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CLASSE NEWS | 1 Nov 2018

CLEO contributor wins W.K.H. Panofsky Prize in Experimental Particle Physics

A decade after the CLEO detector was decommissioned, it is still producing results. The American Physical Society (APS) is recognizing a Syracuse University professor for his contributions to particle physics.

Sheldon Stone, Distinguished Professor of Physics, is the 2019 recipient of the APS' prestigious W.K.H. Panofksy Prize in Experimental Particle Physics.

"We applaud [Stone's] transformative contributions to flavor physics and hadron spectroscopy, in particular through his intellectual leadership on detector construction and analysis on the CLEO and Large Hadron Collider beauty [LHCb] experiments, and for the long-standing, deeply influential advocacy for flavor physics at hadron colliders," says APS President Roger W. Falcone.

Sheldon Stone is a Distinguished Professor of Physics at Syracuse University where he has lead the Experimental High Energy Physics Group since 1993. He has made significant contributions to the fields of data analysis, detector construction, and phenomenology. Some of the most important results reported in papers he authored are the discovery of enhancements in the mass spectrum from b-baryon decay that are consistent with pentaquark states, precision measurements of the CP violating phases in Bs decays, lifetimes of the Bs meson, the b-baryon, and pseudoscalar decay constants of D+ and Ds+ mesons, as well as the first observations of Ds+, B0 and B+ mesons by fully reconstructing their decay products. Dr. Stone served as the Large Hadron Collider beauty experiment Upgrade (LHCb) coordinator from 2008 until 2011, during which time the project was organized and the letter of intent submitted. Currently, the Syracuse group is leading the construction of the silicon-strip tracking component of the upgrade.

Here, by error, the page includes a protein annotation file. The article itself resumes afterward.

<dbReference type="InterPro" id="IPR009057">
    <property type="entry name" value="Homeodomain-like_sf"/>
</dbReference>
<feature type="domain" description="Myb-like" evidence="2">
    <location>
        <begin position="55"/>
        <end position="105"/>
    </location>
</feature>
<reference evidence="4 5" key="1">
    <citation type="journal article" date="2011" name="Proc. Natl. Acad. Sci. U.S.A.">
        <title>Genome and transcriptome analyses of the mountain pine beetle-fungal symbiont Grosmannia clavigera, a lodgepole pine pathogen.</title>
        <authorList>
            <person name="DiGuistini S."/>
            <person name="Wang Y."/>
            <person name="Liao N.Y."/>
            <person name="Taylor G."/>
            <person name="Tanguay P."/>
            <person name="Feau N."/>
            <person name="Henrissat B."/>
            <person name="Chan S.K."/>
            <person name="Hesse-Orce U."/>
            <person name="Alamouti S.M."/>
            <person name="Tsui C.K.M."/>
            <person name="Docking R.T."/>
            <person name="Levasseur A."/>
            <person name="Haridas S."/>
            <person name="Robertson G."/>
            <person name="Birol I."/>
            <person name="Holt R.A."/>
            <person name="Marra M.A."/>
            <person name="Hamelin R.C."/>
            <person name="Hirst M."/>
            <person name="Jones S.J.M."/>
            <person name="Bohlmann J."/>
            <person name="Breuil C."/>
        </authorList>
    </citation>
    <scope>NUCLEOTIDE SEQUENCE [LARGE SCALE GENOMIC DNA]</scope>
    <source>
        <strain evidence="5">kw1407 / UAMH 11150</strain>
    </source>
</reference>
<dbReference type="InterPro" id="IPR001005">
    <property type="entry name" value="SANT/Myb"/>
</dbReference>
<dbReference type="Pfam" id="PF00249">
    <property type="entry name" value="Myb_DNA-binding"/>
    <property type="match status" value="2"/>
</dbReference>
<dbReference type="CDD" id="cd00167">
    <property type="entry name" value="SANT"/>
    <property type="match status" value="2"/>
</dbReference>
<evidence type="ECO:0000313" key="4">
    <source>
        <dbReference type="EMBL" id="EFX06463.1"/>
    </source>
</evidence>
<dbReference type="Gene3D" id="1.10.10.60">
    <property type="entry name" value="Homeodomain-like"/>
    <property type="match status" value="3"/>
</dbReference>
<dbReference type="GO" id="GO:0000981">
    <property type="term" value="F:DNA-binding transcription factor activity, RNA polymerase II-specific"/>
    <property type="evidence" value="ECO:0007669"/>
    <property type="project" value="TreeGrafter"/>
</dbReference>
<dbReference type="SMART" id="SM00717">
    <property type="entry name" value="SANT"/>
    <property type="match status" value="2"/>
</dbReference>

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Syracuse University Professor Sheldon Stone won the 2019 W.K.H. Panofksy Prize

Dr. Stone also conceived of and led the construction of both the cesium iodide csl EM for the CLEO II upgrade and the RICH detector for CLEO III. He edited and contributed to both the first and second editions of the book B Decays, published by World Scientific, as well as writing several theory papers and seminal review articles. Dr. Stone served as the CLEO physics analysis coordinator in 1988 and as co-spokesperson from 2007 through 2008. He also was co-spokesperson of the BTeV effort from 1997 until its termination in 2005. He has been a member of the U.S. LHC Users Association executive committee since 2008 and serves as the vice-chair. He was a member of the Fermilab Physics Advisory Committee, Board of Overseers, and Board of Directors. Currently, he is deeply engaged in the first LHCb upgrade, while also planning for the next upgrade, as well as several new physics analysis efforts. Dr. Stone graduated from Brooklyn College with a B.S. in physics in 1967 and received a Ph.D. from the University of Rochester in 1972. He previously was an assistant professor at Vanderbilt University and a senior research associate and adjunct professor at Cornell University. Between 2011 and 2012, he was a scientific associate at CERN. He is a fellow of the American Physical Society.